Apr. 5, 1999 Factory workers faced with unfamiliar tasks may soon be able to get the information they need to complete the jobs thanks to an electronic performance support system that provides "just in time" training wherever it is needed.
Known as Factory Automation Support Technology (FAST), the prototype system uses job performance support software, wireless communication and a wearable computer that operates hands-free. Researchers at the Georgia Tech Research Institute (GTRI) have created two FAST applications for the poultry industry, though the system has applications in other industrial sectors.
"FAST is intended to support mobile employees as they perform a job, rather than train them before," said Chris Thompson, a GTRI senior research engineer.
Development of FAST was a two-part process that involved creation of both an information database for each application as well as the hardware-based delivery system, Thompson noted.
The basic FAST hardware, which is undergoing a fourth generation of design, includes: (1) a credit card-sized computer and wireless communication system worn on the belt, allowing portability and transmission of data in real time to other computer systems; (2) a visor worn like safety glasses to display computer information to the user via a miniaturized display; (3) earphones for listening to auditory information provided by the computer; (4) a microphone to allow voice-activated, hands-free operation of the computer, and (5) flexible 8-hour battery packs worn on the belt.
Optional equipment includes a small, adjustable camera mounted on the visor so the user can point it at a broken piece of equipment and send the video to an expert in another location; a small hand-held version of the camera that users can poke in and around equipment; and a one-hand keyboard.
"We faced two challenges in designing the hardware system," Thompson said. "We had to make the wearable computer as small as possible to be comfortable for users. And robust voice recognition required a lot of processing power, which in turn necessitates a large battery. We are still working on these issues. The fourth generation of the system will greatly increase our processing power, while the flexible battery belt will allow an operator to work an entire shift without recharging."
On the software side of FAST, the design team encountered problems with their voice recognition software because of high ambient noise in factories. So they limited the vocabulary needed to give commands to the system and employed noise-canceling microphones.
Creating information databases for the poultry plant applications of FAST also challenged researchers. "The goal of a performance support system is to provide employees with the right information, in the right quantity and detail, at the right time," Thompson said. "Ideally, performance support systems allow less proficient employees to perform as more experienced employees by providing them with appropriate knowledge."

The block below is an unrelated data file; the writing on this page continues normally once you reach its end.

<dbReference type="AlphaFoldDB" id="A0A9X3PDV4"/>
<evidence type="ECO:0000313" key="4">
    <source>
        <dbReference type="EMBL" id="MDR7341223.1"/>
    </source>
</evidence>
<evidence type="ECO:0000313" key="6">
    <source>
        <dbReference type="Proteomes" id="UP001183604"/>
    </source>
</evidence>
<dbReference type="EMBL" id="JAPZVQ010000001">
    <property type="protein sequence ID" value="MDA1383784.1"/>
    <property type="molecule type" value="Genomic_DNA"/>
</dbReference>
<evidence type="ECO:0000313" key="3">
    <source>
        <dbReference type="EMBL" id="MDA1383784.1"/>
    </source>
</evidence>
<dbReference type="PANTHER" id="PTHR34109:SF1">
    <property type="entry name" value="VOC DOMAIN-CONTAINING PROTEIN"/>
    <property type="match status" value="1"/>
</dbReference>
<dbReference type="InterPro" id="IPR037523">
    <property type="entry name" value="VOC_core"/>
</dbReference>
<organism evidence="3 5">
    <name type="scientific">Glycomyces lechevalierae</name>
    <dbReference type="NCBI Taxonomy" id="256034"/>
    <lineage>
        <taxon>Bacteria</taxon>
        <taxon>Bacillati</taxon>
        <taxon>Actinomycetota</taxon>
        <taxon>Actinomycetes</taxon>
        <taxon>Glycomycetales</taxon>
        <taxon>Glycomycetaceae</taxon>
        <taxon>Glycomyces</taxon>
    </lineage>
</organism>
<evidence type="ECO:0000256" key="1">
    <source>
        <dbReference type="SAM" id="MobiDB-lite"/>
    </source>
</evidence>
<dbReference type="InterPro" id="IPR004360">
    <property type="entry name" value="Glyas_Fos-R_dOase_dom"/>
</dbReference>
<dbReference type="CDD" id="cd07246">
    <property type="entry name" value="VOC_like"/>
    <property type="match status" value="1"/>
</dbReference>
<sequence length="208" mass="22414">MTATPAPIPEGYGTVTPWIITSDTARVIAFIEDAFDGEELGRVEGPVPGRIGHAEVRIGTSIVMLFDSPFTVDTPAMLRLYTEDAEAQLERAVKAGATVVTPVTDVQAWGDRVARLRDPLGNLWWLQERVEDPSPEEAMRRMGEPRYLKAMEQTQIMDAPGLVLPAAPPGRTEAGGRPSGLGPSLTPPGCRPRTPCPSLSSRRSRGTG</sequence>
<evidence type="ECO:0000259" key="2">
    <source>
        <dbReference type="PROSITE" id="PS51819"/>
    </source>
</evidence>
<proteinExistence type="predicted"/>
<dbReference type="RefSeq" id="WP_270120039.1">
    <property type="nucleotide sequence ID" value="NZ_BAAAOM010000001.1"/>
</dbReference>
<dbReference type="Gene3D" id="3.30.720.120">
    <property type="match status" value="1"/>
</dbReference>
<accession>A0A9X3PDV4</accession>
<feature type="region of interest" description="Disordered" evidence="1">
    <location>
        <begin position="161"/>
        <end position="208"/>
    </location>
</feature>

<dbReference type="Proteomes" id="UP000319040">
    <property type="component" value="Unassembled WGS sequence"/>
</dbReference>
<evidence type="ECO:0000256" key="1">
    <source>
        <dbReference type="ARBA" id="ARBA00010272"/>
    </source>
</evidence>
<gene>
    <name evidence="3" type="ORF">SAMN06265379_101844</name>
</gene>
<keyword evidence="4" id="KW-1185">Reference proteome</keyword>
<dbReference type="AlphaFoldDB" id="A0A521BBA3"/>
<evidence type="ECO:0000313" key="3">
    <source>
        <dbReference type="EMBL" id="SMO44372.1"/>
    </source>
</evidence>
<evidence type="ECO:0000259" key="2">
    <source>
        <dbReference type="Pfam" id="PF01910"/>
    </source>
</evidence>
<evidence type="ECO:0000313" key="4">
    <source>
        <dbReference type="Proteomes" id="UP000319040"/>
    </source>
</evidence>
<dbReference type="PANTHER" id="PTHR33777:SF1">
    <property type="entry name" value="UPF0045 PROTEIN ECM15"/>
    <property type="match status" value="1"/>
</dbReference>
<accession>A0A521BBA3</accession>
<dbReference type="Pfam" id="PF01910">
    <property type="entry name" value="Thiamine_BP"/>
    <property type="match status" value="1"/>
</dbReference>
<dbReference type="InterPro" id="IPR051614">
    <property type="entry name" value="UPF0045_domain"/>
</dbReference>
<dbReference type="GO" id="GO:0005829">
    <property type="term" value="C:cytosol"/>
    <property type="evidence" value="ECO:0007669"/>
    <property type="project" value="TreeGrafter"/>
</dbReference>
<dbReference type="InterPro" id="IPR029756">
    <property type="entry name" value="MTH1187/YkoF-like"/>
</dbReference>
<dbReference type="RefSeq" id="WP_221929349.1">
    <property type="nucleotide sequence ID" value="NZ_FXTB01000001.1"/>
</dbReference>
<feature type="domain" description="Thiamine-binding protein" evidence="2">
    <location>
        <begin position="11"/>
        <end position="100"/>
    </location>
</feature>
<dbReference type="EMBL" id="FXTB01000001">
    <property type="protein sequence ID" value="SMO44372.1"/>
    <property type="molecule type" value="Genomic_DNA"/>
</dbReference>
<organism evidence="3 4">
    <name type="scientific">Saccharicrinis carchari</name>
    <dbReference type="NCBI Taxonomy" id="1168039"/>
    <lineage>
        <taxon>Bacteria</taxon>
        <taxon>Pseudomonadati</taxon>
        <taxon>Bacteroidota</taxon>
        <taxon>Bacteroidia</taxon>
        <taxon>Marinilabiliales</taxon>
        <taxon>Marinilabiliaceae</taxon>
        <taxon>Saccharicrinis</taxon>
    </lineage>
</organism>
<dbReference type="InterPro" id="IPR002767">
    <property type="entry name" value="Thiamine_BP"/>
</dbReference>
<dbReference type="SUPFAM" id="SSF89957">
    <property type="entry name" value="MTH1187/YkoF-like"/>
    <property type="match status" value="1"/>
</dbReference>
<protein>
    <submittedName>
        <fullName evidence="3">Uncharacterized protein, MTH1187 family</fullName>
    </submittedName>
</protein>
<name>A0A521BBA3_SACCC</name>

Typical information databases include: reference information about a job task or closely related set of tasks; just-in-time, task-specific training; expert advice about a job task; advice on how to use the performance support system effectively; application help functions; and automated tools for task performance.
FAST applications, which have been briefly field tested, help poultry plant personnel collect quality assurance data. The application now under development will collect data for USDA regulatory compliance requirements. The projects are a partnership between GTRI, the state of Georgia and the Georgia poultry industry.
"In our field tests, employees have been very excited by the FAST system," Thompson said. "There's a 'cool' factor to it.... Management personnel are interested and supportive, but it's not a priority to them. It's hard to put a price tag on the cost savings from better process information. But the new application involves regulatory tasks they are mandated to do. There will be a clear long-term cost advantage in doing these tasks electronically."
The regulatory compliance application is being field tested this spring at Claxton Poultry, a small company in Claxton, Ga. The cost savings to smaller companies will have an even greater impact, Thompson said.
The researchers look forward to eventually deploying FAST and believe it will become more feasible as new technology emerges and the $5,000 to $10,000 per system cost declines, they said.
Thompson's design team included GTRI researchers Tim Smith and Tom McKlin, and graduate student Jennifer Ockerman from the School of Industrial and Systems Engineering. Their work is funded through the Georgia Tech Agricultural Technology Research Program.
Other social bookmarking and sharing tools:
Note: Materials may be edited for content and length. For further information, please contact the source cited above.
Note: If no author is given, the source is cited instead.